• \$\begingroup\$ I think you mean "not divisible by" instead of "relatively prime with". 21 and 9 share a common factor of 3. \$\endgroup\$
    – xnor
    Commented Dec 7, 2015 at 5:14

15 Answers 15


Haskell, 46 bytes

(foldr(\a b->a:[x|x<-b,mod x a>0])[][5,9..]!!)

An anonymous function.

The core is foldr(\a b->a:[x|x<-b,mod x a>0])[][5,9..], which iterates through the arithmetic progression 5,9,13,..., removing multiples of each one from the list to its right. This produces the infinite list of Hilbert primes. Then, !! takes the nth element.

I has tried making (\a b->a:[x|x<-b,mod x a>0]) pointfree but didn't find a shorter way.

  • 4
    \$\begingroup\$ Turning the foldr into another list comprehension saves two byes: ([x|x<-[5,9..],all((>0).mod x)[5,9..x-1]]!!) \$\endgroup\$
    – nimi
    Commented Dec 7, 2015 at 16:47
  • \$\begingroup\$ @nimi Nice solution. You should post that, it's a different method. I'm sad it's shorter though because it's more direct to the definition and the repetition of the list is less pretty. \$\endgroup\$
    – xnor
    Commented Dec 9, 2015 at 5:07

Pyth, 21 bytes


Try it online: Demonstration or Test Suite


Lh*4bye.fqZf!%yZyT1Q    implicit: Q = input number
L                       define a function y(b), which returns
 h*4b                      4*b + 1
                        this converts a index to its Hilbert number
       .f          hQ   find the first (Q+1) numbers Z >= 1, which satisfy:
           f      1        find the first number T >= 1, which satisfies:
            !%yZyT            y(Z) mod y(T) == 0
         qZ                test if the result is equal to Z 

                        this gives a list of indices of the first Q Hilbert Primes
      e                 take the last index
     y                  apply y and print

CJam, 36 33 32 23 bytes


Try it online

The latest version is actually much more @MartinBüttner's than mine. The key idea in his suggested solution is to use two nested loops to find the n-th value that meets the condition. I thought I was being clever by using only a single loop in my original solution, but it turns out that the added logic cost more than I saved by not using a second loop.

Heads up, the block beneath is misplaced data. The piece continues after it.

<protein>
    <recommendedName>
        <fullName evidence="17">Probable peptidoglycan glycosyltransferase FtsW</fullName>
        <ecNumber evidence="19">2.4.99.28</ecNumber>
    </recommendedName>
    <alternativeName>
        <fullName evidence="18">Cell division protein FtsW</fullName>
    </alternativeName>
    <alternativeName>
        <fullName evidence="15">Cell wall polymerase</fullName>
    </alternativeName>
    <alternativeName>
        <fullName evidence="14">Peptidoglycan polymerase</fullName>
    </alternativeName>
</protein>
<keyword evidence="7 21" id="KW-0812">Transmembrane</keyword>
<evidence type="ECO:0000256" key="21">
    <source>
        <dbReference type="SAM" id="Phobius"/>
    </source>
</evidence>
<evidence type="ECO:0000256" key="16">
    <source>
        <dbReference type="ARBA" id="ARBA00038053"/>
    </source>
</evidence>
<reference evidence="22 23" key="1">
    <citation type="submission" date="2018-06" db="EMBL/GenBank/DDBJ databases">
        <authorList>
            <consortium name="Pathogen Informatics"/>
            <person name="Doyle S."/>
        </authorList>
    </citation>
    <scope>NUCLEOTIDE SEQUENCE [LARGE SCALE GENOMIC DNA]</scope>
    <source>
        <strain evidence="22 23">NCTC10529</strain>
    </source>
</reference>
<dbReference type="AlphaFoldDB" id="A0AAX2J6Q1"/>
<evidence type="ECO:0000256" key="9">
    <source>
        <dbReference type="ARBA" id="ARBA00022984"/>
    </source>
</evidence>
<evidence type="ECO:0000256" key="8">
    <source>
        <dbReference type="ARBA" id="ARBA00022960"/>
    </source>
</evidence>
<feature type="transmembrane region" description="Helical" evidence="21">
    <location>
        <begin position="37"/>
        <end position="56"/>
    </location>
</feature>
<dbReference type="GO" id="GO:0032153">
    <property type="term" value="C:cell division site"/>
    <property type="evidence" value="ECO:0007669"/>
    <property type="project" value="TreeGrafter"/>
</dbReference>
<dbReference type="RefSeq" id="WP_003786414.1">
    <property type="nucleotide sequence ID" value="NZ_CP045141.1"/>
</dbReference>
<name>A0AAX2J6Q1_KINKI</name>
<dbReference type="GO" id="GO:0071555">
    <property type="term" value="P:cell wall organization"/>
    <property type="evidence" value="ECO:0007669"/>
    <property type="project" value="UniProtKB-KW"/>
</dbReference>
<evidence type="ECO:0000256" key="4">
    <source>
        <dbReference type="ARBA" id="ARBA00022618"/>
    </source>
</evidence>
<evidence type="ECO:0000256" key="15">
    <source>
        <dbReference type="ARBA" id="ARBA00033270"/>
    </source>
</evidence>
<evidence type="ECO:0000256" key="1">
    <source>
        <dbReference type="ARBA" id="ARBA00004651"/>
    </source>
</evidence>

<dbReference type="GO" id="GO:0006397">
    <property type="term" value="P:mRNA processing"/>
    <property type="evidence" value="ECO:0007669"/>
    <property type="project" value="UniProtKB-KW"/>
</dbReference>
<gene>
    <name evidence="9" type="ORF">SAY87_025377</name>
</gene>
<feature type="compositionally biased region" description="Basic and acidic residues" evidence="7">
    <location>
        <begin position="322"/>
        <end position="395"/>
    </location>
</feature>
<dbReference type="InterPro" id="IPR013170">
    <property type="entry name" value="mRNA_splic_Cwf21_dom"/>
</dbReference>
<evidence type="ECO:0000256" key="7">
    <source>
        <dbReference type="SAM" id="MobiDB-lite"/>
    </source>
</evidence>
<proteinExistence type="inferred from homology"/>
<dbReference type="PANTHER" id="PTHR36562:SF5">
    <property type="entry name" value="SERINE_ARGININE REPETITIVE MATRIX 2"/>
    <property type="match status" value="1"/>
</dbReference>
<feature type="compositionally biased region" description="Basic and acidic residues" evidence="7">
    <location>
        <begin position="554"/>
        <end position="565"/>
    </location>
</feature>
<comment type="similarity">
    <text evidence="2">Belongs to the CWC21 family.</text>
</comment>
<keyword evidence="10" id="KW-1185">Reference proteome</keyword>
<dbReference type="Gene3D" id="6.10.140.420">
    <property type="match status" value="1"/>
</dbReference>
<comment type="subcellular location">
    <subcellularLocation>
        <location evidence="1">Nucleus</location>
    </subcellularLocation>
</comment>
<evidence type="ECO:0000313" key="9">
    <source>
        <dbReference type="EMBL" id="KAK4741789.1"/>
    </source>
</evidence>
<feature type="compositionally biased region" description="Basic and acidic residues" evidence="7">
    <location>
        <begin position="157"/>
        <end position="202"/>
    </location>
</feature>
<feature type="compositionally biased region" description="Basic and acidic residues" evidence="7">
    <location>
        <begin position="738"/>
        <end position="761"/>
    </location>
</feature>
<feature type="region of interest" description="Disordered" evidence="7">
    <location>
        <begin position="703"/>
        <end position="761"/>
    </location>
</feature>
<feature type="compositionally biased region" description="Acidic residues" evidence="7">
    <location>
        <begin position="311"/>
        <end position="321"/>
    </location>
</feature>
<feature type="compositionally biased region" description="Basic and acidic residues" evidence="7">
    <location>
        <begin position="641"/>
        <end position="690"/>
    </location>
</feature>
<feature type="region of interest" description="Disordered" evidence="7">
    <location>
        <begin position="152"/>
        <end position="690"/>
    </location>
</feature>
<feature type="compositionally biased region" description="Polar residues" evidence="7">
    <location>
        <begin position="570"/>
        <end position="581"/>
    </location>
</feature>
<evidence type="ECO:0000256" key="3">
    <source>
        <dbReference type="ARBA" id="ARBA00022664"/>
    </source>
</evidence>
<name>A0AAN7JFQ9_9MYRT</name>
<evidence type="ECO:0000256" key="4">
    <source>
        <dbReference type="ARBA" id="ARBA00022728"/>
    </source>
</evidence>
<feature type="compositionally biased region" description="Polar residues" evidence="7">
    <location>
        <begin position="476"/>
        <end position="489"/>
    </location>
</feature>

5       Push first Hilbert prime.
ri      Get input n and convert to integer.
{       Loop n times.
  _       Push a copy of current Hilbert prime.
  L       Push list of Hilbert primes found so far (L defaults to empty list).
  +       Prepend current Hilbert prime to list.
  :L      Store new list of Hilbert primes in variable L.
  ;       Pop list off stack.
  {       Start while loop for finding next Hilbert prime.
    4+      Add 4 to get next Hilbert number.
    _       Copy candidate Hilbert number.
    L       Push list of Hilbert primes found so far.
    f%      Element wise modulo of Hilbert number with smaller Hilbert primes.
    0&      Check for 0 in list of modulo values.
  }g      End while loop.
}*      End loop n times.

Husk, 8 bytes

!ü¦¡+4 5

Try it online! Uses 1-based indexing.


!ü¦¡+4 5   Implicit input n.
   ¡       Iterate
    +4     addition of 4
       5   starting from 5: [5,9,13,17,..]
 ü         Uniquify by
  ¦        divisibility.
!          Get nth element.

Most of the work is done by ü¦. The function ü, when given a binary function f and a list, greedily constructs a subsequence where f x y is falsy for every (not necessarily adjacent) pair of elements x, y. In this case it picks a number if it's not divisible by any earlier pick. Then we just index into the resulting infinite list.


Minkolang 0.14, 46 37 32 bytes

I didn't realize that the gosub was totally unnecessary... >_>


Try it here and check all test cases here.


n$z                                 Take number from input and store it in the register
   (                                Open while loop
    xx                              Dump the stack
      i4*5+                         Loop counter times 4 plus 5 (Hilbert number)
           d                        Duplicate
            (                       Open while loop
             4-                     Subtract 4
               $d                   Duplicate stack
                 %                  Modulo
                  )                 Exit while loop when top of stack is 0
                   1=,              0 if 1, 1 otherwise
                      z             Push register value
                       +            Add
                        $z          Pop and store in register
                          iz-       Subtract z from loop counter
                             )      Exit while loop when top of stack is 0
                              N.    Output as number and stop.

The register is used to store the target index. The outer while loop calculates each Hilbert number and does some bookkeeping. The inner while loop checks each Hilbert number for primality. If a Hilbert number is not a Hilbert prime, then the target is incremented so that the outer while loop has to repeat (at least) one more time, effectively skipping Hilbert composites.


Mathematica, 65 bytes


Generates the entire list and selects the element from it.


Raku, 35 bytes

grep {$_%%none 5,9...^$_},(5,9...*)

Try it online!

This is an expression for the lazy, infinite list of Hilbert primes.

  • 5, 9 ... * is the infinite list of Hilbert numbers. (Raku infers that it's an arithmetic sequence from the first two elements.)
  • grep { $_ %% none 5, 9 ...^ $_ } filters that list to those which are divisible (%%) by none of the Hilbert numbers up to, but not including (...^), the number being tested.